(the geek imperative) to read and re-read disposable material and look for connections, secret meanings, and special significances which aren't there. But in Watchmen they are there, because Alan has put them there. The “geek potential” is written into the text. The dense, over-elaborated structure doesn’t merely allow the comic to be used in a fannish way: it demands it.
There are a couple of ways I diverge from Andrew Rilstone (his religious views and his division of the world into hyper-geeks and mundanes). But I like his argument that it's the over-determination and hyper-connectedness of the Watchmen text which promotes unpacking, rather than a quality of emptiness which is what people normally mention. Though it seems to me that both of these attributes provoke humans to engage their pattern-recognition skills - the feeling that 'there's something there, but you aren't quite seeing it' - and both lack and overabundance of signal can provoke that feeling.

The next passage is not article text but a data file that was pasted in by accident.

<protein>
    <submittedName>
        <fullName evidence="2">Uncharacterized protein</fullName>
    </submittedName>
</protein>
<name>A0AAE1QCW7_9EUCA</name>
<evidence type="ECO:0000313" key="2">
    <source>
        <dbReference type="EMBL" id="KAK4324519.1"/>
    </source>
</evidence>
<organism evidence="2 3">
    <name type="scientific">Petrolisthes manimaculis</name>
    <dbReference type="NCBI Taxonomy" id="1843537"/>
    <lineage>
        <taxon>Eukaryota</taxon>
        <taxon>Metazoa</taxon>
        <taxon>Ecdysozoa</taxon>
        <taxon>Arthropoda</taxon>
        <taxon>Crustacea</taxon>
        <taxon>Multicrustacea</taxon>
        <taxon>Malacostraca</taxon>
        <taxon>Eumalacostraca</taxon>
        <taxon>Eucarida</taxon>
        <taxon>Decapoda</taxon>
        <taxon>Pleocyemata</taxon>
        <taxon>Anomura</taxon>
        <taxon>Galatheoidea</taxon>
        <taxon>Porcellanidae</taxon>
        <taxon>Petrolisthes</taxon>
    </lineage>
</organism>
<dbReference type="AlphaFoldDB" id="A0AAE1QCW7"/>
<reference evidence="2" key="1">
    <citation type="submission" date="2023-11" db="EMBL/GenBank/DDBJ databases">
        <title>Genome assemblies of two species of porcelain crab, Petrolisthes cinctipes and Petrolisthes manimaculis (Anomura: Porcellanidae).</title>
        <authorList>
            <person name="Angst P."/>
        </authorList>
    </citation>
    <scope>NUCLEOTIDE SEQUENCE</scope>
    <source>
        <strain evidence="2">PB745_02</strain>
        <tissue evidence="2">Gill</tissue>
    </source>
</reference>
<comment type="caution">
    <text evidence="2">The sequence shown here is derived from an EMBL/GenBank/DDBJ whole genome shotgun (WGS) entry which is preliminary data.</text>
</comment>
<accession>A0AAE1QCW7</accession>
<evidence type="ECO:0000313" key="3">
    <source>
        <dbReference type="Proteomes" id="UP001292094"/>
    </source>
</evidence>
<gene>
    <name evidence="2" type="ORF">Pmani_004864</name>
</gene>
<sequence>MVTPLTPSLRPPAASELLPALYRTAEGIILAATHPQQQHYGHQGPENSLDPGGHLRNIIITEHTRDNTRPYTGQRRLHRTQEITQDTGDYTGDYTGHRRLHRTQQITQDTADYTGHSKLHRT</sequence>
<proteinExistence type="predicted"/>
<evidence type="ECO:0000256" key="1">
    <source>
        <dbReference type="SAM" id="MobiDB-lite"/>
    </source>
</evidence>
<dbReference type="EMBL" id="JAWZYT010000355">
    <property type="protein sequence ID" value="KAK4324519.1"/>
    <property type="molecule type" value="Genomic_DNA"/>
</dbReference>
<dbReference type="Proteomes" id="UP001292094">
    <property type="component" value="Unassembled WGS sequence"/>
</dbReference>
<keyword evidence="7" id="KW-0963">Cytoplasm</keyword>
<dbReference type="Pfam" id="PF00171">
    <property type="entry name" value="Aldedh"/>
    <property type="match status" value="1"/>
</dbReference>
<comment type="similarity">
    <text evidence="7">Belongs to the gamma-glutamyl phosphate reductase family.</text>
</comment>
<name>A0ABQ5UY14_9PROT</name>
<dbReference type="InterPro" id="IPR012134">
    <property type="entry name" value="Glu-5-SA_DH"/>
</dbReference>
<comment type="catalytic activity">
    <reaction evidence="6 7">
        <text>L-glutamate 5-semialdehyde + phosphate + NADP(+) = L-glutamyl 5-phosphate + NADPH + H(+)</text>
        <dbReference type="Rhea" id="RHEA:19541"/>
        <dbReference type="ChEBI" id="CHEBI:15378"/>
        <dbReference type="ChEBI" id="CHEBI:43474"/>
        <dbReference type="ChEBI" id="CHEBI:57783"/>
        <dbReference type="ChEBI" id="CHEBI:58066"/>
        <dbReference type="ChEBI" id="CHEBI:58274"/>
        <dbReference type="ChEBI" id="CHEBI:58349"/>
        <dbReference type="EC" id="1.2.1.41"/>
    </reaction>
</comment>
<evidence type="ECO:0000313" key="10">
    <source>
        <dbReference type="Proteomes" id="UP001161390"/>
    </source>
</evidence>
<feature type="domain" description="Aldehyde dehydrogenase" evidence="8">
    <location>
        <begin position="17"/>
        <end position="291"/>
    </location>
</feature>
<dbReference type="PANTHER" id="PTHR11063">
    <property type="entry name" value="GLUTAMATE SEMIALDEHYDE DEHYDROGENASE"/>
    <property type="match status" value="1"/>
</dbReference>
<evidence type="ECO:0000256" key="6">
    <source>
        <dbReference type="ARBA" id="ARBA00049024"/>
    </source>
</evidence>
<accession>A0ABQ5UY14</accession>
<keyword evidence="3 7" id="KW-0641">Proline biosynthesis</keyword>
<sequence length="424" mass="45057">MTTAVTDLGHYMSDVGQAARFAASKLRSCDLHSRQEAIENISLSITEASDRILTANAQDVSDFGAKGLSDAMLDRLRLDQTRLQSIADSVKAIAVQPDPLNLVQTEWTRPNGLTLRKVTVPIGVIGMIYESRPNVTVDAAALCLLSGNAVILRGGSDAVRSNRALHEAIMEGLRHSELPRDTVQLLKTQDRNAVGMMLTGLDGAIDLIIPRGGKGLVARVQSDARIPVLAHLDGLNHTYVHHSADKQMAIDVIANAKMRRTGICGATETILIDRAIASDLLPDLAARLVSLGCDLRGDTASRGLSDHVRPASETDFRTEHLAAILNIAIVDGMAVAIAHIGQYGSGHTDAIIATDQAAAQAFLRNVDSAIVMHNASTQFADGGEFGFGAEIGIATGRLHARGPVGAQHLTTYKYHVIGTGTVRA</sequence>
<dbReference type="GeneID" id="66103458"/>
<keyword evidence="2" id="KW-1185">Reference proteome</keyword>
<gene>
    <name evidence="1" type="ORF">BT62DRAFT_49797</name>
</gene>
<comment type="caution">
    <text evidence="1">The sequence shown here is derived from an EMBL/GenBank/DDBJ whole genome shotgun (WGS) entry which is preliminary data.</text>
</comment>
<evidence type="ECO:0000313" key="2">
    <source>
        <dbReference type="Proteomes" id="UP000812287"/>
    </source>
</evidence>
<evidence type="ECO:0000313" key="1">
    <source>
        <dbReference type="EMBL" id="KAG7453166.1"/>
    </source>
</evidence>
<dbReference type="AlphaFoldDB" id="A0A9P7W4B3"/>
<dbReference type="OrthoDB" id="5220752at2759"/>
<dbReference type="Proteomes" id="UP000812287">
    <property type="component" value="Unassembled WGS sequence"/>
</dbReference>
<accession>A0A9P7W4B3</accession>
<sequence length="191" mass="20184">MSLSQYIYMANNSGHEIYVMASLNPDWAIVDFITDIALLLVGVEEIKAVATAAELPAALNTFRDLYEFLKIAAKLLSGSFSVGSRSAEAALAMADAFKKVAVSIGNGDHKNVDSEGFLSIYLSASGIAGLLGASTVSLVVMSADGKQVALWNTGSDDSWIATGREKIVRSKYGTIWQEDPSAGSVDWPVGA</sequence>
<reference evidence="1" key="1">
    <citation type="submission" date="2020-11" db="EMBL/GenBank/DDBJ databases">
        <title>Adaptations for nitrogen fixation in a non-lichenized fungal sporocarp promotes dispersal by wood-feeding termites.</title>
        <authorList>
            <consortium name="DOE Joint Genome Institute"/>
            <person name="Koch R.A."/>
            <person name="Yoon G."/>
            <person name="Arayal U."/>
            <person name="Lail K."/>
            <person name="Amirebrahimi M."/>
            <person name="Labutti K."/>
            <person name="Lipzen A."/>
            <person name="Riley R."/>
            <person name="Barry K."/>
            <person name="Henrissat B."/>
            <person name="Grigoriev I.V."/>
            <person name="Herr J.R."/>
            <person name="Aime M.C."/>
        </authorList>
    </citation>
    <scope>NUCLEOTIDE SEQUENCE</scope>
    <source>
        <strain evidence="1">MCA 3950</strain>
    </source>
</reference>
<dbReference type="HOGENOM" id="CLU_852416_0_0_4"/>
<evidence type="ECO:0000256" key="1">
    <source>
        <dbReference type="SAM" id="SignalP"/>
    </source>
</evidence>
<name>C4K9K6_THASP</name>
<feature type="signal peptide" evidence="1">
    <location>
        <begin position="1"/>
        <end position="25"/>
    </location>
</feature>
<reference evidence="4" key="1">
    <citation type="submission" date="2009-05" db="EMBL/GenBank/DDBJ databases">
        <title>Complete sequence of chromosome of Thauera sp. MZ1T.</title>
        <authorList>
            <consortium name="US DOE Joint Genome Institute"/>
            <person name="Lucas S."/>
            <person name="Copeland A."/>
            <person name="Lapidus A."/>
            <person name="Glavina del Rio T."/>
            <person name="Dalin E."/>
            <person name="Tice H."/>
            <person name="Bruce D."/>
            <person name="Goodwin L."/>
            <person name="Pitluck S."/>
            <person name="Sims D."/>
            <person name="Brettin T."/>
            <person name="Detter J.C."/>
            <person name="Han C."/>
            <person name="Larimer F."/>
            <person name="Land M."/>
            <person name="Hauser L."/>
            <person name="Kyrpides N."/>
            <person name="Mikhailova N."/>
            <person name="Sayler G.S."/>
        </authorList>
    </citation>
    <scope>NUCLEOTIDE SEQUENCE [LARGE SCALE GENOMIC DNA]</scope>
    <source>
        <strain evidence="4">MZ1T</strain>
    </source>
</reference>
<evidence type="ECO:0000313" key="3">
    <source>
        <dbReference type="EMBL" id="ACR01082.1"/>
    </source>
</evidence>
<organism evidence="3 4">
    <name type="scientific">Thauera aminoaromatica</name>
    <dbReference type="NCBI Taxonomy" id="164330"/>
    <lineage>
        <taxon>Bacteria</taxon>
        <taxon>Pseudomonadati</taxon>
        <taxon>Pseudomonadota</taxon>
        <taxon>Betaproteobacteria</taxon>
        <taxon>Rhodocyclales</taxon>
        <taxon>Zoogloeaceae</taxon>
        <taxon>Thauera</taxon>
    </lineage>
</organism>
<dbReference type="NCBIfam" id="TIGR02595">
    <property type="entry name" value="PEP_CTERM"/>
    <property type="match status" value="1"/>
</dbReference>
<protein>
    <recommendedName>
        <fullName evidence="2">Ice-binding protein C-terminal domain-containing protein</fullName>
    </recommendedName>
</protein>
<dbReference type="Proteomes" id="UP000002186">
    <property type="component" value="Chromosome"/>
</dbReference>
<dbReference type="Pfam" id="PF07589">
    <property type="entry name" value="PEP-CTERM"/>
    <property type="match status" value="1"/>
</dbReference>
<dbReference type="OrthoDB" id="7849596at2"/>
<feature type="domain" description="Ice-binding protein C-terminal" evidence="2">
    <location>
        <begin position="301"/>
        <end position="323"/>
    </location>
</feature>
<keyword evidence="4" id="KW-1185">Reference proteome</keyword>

So it's helpful to have hyper-saturated signal, which 'seems to be telling us something'. Plus it's helpful if there are gaps in signal, which provoke us to join up the dots. I think there's a third aspect, and this is the hardest to get right. And that's a feeling that 'this is important'. Because if you don't think it's important, you don't pay the signal any attention. For example, I've shown Watchmen to friends outside of SF and they are like 'Eh, so what? Very clever I suppose.' Quentin Tarantino I think is a good example of someone who can take some old nonsense and make it seem extremely important. Or he used to be; he lost me at Kill Bill.